ZeniMax's Lawsuit Against Oculus VR Will Move Forward
Image courtesy of: Oculus
The ZeniMax Media lawsuit filed against Oculus back in May 2014, will apparently have its day in court after a U.S. District Judge denied requests made by Oculus VR, its parent company Facebook, and Oculus founder Palmer Luckey to have the case dismissed.
According to a report from Polygon, U.S. District Judge Jorge A. Solis ruled against Facebook-owned Oculus VR and founder Palmer Luckey’s motion to dismiss a federal lawsuit filed by ZeniMax over accusations of misappropriation of trade secrets used in the development of the Oculus Rift technology, including breach of a non-disclosure agreement, and unjust enrichment.
It appears that Judge Solis’ decision to deny Luckey and Oculus VR’s motion to dismiss the lawsuit was based on questions of facts in determining if Zenimax’s allegations are true, which is something that has to be settled in court, whereas questions of law can be grounds for dismissal.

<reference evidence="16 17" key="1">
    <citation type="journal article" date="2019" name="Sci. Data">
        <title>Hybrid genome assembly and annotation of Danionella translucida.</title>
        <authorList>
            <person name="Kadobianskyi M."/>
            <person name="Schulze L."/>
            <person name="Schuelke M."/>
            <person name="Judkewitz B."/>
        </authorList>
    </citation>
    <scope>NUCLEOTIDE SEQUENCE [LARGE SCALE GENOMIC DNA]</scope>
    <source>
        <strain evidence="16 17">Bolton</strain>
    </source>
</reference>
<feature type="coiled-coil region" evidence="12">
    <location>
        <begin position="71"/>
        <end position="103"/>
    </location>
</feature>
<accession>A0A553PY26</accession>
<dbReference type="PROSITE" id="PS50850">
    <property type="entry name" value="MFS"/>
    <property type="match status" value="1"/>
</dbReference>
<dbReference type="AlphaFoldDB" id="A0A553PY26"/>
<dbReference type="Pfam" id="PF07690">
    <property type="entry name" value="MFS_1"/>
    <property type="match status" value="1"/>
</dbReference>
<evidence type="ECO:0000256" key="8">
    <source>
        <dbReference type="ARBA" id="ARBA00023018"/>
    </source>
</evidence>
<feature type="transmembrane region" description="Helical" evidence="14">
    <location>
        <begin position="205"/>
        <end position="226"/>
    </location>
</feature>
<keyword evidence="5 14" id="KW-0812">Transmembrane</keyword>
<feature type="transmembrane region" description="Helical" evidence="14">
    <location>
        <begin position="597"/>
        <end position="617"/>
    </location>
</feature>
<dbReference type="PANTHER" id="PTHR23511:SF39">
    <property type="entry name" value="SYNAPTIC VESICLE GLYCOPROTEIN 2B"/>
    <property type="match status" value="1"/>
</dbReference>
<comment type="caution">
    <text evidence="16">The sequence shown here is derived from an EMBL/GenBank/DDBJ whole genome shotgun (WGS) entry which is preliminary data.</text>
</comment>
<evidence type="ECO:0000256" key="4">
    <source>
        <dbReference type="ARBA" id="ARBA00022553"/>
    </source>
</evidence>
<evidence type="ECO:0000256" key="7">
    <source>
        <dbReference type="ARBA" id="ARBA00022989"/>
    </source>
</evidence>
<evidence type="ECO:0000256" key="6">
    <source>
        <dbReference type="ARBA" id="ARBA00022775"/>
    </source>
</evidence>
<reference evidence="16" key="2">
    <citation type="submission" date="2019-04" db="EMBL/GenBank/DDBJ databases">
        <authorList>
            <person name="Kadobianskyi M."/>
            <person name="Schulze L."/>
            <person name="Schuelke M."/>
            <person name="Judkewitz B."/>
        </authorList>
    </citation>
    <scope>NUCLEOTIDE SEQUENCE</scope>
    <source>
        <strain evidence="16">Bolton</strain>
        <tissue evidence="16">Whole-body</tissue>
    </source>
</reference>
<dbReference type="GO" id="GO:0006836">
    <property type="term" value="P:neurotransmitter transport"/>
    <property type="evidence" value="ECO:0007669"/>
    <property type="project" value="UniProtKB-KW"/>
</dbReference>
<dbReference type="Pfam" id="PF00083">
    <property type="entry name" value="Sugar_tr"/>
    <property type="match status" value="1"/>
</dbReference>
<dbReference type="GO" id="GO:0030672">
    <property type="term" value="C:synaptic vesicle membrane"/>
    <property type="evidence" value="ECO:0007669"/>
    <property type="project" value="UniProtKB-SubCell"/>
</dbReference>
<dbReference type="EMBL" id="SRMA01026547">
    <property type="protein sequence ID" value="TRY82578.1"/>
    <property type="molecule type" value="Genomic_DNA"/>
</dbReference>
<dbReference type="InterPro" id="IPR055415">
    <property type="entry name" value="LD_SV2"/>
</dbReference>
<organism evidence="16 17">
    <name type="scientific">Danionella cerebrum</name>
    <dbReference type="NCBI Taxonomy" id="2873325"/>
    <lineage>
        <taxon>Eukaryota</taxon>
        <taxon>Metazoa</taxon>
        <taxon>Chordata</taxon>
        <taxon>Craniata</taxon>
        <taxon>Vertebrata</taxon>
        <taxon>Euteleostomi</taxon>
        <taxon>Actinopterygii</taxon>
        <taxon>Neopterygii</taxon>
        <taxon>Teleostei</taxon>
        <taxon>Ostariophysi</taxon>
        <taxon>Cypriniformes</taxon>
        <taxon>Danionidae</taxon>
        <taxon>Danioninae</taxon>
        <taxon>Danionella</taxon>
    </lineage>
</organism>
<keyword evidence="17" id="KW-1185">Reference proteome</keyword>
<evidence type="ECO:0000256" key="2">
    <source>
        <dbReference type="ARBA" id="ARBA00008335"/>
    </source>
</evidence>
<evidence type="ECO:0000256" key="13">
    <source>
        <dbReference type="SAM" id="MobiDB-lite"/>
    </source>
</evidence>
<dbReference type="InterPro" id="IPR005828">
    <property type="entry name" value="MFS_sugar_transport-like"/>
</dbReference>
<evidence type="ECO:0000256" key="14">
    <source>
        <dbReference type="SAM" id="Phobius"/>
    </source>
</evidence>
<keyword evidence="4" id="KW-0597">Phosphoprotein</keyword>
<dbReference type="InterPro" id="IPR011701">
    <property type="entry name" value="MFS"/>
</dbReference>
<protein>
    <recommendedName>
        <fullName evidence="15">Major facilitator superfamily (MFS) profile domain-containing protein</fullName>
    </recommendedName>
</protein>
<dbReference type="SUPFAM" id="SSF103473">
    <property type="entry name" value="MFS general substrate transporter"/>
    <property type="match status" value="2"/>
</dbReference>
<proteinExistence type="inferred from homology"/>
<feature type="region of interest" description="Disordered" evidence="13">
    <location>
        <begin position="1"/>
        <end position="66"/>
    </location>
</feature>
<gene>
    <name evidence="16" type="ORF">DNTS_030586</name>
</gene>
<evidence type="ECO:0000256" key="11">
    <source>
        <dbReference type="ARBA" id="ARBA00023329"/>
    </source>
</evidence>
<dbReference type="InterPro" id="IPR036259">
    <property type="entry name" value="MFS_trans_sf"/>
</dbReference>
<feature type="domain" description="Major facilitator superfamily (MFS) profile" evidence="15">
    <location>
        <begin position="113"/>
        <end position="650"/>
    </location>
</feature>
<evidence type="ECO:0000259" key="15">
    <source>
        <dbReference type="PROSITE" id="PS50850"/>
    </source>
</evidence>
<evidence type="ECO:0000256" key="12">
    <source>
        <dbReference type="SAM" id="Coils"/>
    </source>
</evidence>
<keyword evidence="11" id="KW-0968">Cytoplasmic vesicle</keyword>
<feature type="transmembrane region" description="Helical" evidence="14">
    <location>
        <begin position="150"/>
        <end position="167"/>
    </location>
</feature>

Since the time the lawsuit was first filed in 2014, Oculus has continued to defend its position against Zenimax’s allegations as a false, and transparent attempt to cash in on the $2 billion sale of Oculus VR to Facebook.
As of now, a discovery deadline for February 2016 has been set and followed by a preliminary jury trial that will take place on August 1st of next year.
At this moment, Oculus, ZeniMax, and Facebook have declined to comment on the judge’s recent ruling. Stay tuned for more on this story, as it develops.